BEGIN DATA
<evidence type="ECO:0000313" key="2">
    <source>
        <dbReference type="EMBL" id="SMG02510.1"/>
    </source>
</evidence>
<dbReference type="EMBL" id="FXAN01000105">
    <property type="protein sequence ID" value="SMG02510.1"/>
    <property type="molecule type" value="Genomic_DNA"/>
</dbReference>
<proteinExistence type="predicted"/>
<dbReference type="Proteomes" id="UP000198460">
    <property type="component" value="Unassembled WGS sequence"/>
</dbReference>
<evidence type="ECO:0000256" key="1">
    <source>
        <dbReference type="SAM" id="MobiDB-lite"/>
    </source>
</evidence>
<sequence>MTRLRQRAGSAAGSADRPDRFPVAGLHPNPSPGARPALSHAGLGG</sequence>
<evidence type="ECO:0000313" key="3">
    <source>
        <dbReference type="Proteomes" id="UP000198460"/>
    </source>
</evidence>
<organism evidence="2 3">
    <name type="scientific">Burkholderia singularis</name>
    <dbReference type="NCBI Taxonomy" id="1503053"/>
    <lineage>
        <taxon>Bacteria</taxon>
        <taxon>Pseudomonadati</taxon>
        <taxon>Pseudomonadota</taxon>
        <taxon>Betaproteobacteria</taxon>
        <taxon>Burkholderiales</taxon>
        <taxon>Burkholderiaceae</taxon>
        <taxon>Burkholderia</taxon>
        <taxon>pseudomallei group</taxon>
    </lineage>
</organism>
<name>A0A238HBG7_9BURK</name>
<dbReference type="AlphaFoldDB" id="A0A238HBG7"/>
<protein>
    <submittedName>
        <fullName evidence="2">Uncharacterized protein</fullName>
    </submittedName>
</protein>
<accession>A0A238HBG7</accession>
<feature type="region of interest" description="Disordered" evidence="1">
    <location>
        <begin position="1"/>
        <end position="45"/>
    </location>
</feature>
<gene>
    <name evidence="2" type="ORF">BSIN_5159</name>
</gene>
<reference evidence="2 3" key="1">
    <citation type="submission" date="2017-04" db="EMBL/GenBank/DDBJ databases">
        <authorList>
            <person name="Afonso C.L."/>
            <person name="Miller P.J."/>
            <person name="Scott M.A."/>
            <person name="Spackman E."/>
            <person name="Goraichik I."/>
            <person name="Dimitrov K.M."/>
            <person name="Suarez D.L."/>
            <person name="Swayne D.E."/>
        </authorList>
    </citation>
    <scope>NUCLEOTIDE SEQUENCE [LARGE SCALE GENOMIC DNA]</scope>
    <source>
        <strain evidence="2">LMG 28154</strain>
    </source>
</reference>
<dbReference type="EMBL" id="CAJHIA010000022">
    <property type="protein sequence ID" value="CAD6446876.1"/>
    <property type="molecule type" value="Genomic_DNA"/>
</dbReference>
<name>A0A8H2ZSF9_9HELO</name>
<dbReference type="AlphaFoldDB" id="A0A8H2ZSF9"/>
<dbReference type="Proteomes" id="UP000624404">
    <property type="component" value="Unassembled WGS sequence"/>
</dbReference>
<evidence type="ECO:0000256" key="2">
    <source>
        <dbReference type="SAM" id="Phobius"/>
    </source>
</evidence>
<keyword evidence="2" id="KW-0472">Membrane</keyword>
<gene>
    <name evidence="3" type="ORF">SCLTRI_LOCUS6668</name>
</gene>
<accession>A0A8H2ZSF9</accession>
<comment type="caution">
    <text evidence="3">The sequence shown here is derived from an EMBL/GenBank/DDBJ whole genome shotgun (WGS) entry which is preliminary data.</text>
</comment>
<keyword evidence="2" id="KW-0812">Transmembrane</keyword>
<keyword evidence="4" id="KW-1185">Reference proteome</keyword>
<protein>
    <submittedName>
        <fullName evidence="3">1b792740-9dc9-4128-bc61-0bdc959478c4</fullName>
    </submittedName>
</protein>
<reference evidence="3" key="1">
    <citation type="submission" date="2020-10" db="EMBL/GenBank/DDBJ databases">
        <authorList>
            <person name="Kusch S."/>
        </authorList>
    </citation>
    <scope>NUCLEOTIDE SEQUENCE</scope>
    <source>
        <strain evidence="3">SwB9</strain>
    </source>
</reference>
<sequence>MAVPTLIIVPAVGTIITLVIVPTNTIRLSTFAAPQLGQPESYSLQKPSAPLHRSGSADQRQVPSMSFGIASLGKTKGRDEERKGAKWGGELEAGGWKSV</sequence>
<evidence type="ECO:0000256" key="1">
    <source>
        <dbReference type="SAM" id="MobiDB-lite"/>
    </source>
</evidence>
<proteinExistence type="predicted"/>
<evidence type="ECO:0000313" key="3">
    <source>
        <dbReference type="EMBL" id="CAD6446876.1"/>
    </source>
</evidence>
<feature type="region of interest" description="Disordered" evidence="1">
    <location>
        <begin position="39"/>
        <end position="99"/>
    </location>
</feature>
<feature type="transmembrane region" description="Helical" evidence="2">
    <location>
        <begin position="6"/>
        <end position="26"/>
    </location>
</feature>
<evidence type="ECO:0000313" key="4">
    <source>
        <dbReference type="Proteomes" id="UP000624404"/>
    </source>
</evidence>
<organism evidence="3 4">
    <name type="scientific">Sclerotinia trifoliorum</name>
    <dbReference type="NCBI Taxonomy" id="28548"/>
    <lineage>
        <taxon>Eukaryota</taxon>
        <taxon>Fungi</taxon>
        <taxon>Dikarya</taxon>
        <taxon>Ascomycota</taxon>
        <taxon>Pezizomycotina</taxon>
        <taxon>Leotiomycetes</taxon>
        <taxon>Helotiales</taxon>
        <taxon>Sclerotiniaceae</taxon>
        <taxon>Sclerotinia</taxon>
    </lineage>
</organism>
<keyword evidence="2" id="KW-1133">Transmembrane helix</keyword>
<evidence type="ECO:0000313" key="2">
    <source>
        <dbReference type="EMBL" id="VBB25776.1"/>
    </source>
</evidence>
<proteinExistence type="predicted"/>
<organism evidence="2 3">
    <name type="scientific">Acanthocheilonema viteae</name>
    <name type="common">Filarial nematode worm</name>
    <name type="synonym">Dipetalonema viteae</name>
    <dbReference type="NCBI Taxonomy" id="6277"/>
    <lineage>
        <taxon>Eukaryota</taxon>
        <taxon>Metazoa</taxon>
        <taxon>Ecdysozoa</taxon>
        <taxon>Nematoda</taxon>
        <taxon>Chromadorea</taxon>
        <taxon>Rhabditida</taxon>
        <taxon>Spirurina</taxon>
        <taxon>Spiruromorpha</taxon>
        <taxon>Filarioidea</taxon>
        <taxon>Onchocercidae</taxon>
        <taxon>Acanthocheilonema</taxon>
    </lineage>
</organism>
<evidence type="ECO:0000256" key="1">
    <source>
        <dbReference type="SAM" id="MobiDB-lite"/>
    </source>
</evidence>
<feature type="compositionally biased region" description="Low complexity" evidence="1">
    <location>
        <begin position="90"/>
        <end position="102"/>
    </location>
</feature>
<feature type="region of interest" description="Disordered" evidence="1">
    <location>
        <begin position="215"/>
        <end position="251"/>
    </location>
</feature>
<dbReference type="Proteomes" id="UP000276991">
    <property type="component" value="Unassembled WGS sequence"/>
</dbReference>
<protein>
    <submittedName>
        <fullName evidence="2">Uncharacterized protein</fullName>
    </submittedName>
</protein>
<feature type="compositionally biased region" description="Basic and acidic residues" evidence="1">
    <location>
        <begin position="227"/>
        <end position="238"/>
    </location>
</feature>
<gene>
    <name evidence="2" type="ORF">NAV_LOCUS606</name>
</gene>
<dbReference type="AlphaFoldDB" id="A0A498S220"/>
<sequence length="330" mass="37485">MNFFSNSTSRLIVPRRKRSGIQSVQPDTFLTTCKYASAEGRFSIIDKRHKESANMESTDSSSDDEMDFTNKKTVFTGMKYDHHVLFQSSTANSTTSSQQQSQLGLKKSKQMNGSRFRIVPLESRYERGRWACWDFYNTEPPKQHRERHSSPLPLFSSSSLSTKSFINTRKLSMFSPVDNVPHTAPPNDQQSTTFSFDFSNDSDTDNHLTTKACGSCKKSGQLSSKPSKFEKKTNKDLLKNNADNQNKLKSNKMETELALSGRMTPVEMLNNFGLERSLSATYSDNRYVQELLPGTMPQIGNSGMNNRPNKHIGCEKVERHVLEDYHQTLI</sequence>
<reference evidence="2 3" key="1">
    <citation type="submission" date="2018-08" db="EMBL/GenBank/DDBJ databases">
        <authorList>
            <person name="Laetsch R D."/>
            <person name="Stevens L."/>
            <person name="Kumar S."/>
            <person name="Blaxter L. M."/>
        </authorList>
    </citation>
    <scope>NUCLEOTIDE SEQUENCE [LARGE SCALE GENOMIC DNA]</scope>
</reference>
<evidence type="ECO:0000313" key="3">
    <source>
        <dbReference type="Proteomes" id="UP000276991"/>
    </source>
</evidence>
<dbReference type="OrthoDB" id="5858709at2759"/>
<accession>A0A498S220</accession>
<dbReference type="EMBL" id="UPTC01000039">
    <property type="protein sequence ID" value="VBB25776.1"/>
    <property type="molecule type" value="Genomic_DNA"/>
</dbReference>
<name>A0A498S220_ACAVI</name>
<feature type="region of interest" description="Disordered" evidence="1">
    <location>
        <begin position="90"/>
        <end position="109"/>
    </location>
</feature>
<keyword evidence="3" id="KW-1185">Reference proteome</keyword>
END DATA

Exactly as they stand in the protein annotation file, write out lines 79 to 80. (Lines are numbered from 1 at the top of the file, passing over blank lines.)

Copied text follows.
<dbReference type="AlphaFoldDB" id="A0A8H2ZSF9"/>
<dbReference type="Proteomes" id="UP000624404">